Augmented reality doesn't transport you to another world like VR, but rather alters your current surroundings with useful data. It doesn't necessarily need a headset to overlay this data for you, but it can be achieved with your phone. Another popular example of AR on your smartphone is Yelp's Monocle, which allows you to find restaurants through your phone's camera and see their average ratings.
Examples of wearable tech include Google Glass, which puts the digital overlay right in front of you, hands free. Uses for wearable AR tech include displaying patient information for doctors, schematics for engineers or inventory management for manufacturers. AR makes information immediately accessible.
Much like VR connecting a surgeon and patient remotely, AR can connect surgeons to other surgeons who are performing the operation, relaying data, instructions and images to their displays.
Another type of augmented reality, according to Reality Technologies, creates input options for you to interact with, including projectors that overlay keyboards on desks or even your forearm.
This emerging field is often confused with augmented reality, as they have the most crossover between technology and applications. According to Reality Technologies, MR takes the best qualities of AR and VR to create an immersive interface that overlays upon your own reality. Rather than displaying data and simple images like AR, MR strives to put fully digital objects that are trackable and intractable in your environment.
Microsoft's HoloLens is currently the flagship device for MR. Demonstrations show the HoloLens scanning the user's environment and placing 3D objects in the room that they can walk around and view from different angles. Users can view and manipulate things like the game Minecraft or something as complex as an anatomy model. This type of rendering requires much more processing power than AR, which is why most MR devices and applications are still in the proof-of-concept phase and far off from widespread consumer availability.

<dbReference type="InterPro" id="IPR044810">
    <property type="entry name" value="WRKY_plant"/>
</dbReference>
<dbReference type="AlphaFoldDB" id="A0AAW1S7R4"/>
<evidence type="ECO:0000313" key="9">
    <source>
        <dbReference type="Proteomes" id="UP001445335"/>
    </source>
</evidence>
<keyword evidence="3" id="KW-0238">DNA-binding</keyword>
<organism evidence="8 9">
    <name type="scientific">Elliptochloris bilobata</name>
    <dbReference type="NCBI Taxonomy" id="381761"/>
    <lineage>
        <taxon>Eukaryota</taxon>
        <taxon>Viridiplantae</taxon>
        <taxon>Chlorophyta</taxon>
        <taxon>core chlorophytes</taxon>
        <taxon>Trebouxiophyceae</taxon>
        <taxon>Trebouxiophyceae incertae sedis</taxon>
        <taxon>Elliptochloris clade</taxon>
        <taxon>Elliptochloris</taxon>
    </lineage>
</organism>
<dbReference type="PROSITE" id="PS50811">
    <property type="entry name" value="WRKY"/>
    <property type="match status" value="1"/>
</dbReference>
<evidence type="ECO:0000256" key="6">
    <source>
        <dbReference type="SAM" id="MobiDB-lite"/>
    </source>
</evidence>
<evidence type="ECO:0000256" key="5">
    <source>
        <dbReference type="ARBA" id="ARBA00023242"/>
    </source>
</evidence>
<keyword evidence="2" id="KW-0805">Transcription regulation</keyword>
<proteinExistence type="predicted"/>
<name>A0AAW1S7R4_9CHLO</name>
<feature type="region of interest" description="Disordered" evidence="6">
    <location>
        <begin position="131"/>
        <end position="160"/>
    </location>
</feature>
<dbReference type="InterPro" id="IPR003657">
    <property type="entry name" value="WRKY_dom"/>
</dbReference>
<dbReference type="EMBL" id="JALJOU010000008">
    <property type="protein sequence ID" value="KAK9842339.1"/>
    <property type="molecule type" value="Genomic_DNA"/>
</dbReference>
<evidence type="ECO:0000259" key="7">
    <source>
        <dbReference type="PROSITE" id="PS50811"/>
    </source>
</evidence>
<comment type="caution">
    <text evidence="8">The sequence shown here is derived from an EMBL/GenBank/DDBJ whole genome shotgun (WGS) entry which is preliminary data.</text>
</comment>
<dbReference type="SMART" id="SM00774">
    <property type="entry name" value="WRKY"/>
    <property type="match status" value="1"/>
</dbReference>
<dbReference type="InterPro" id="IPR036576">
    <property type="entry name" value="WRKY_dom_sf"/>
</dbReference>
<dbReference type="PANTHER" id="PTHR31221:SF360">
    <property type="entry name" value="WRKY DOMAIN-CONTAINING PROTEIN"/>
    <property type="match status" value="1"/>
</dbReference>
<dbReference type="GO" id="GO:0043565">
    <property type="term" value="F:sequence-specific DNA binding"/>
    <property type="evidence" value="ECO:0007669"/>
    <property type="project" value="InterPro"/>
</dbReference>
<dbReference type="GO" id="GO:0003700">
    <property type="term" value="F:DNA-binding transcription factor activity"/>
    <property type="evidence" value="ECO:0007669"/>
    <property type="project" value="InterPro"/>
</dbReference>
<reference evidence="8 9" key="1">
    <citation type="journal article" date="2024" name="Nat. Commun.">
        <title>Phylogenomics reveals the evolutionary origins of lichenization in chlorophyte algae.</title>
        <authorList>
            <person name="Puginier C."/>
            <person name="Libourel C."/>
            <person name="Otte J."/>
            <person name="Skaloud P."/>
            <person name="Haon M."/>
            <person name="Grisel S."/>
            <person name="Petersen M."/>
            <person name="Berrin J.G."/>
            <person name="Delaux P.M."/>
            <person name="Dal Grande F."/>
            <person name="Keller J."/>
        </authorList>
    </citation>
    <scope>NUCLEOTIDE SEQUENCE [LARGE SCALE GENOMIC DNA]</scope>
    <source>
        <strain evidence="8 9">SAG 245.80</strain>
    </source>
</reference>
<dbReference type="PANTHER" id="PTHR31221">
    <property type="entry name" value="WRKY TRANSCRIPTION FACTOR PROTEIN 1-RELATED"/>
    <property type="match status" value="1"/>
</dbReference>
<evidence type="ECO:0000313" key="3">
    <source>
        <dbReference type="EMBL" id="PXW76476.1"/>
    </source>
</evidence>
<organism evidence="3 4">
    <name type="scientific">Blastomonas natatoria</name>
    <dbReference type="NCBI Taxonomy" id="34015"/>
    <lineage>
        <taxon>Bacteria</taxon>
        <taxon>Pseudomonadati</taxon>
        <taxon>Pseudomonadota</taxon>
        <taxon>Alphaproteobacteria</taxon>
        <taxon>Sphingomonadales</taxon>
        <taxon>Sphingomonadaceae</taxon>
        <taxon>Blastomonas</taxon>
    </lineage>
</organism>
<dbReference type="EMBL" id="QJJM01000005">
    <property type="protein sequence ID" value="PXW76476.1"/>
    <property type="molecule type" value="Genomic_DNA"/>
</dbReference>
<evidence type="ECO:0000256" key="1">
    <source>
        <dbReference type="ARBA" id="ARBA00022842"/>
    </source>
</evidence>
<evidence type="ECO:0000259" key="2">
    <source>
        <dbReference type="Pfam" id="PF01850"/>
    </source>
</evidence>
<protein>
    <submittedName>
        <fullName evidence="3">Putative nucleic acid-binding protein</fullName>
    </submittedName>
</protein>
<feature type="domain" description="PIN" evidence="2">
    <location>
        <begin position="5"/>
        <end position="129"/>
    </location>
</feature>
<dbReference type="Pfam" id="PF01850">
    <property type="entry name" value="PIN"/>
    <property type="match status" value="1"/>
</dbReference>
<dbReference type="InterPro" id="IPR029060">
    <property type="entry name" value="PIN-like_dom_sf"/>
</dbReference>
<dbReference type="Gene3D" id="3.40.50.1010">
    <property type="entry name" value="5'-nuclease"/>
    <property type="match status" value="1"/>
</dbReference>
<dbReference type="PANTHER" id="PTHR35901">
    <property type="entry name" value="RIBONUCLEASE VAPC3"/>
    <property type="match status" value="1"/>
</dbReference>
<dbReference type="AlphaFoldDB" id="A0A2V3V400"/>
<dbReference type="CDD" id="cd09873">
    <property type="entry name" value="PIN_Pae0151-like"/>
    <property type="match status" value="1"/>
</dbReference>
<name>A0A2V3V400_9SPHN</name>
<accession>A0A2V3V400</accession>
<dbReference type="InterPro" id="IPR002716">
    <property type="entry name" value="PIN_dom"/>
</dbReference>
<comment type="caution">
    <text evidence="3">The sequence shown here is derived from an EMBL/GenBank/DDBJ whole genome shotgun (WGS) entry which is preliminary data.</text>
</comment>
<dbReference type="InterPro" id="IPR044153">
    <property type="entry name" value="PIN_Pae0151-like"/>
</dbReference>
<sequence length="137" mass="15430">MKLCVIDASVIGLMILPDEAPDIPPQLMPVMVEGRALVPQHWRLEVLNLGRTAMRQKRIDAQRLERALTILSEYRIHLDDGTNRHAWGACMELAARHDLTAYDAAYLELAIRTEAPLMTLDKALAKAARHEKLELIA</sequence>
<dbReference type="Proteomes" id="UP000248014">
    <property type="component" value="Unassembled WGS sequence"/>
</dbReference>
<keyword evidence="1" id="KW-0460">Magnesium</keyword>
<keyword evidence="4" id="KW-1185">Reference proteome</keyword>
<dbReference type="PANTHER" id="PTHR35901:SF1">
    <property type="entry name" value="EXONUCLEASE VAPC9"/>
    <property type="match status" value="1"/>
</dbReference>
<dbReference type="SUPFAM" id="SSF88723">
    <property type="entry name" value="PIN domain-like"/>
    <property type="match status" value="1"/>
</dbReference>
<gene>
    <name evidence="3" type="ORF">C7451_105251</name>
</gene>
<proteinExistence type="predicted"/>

Many developers see MR as the next iteration of AR, as it's able to display more information and visuals to the user. Adding a sense of immersion to the ideas and goals of AR has applications for designers, who can easily manipulate products or scaled-down versions of the buildings they're working on. Education can be enhanced with MR-enabled classrooms, where subjects such as science, art and history can come to life. Real frogs will be relieved once digital frogs are introduced to biology classes.
Where is it all leading?
Microsoft recently announced its Windows Mixed Reality interface with a goal to bring together several compatible VR, AR and MR devices in one place. As the company's HoloLens continues development, users can experience the interface with different VR headsets for a wide variety of applications.
Ideally, the technology will culminate with one system, where users can seamlessly switch between completely virtual environments to their own spaces that are augmented with data and visuals. Imagine attending a virtual meeting where you can pitch your latest designs to co-workers across the globe, who are also experiencing it in an immersive environment. Afterward, you're returned to your desk, where your MR device displays prevalent data and notes from the meeting.
All three of these fields still have much more growing before reaching these types of heights, but developers continue to foster new devices and applications.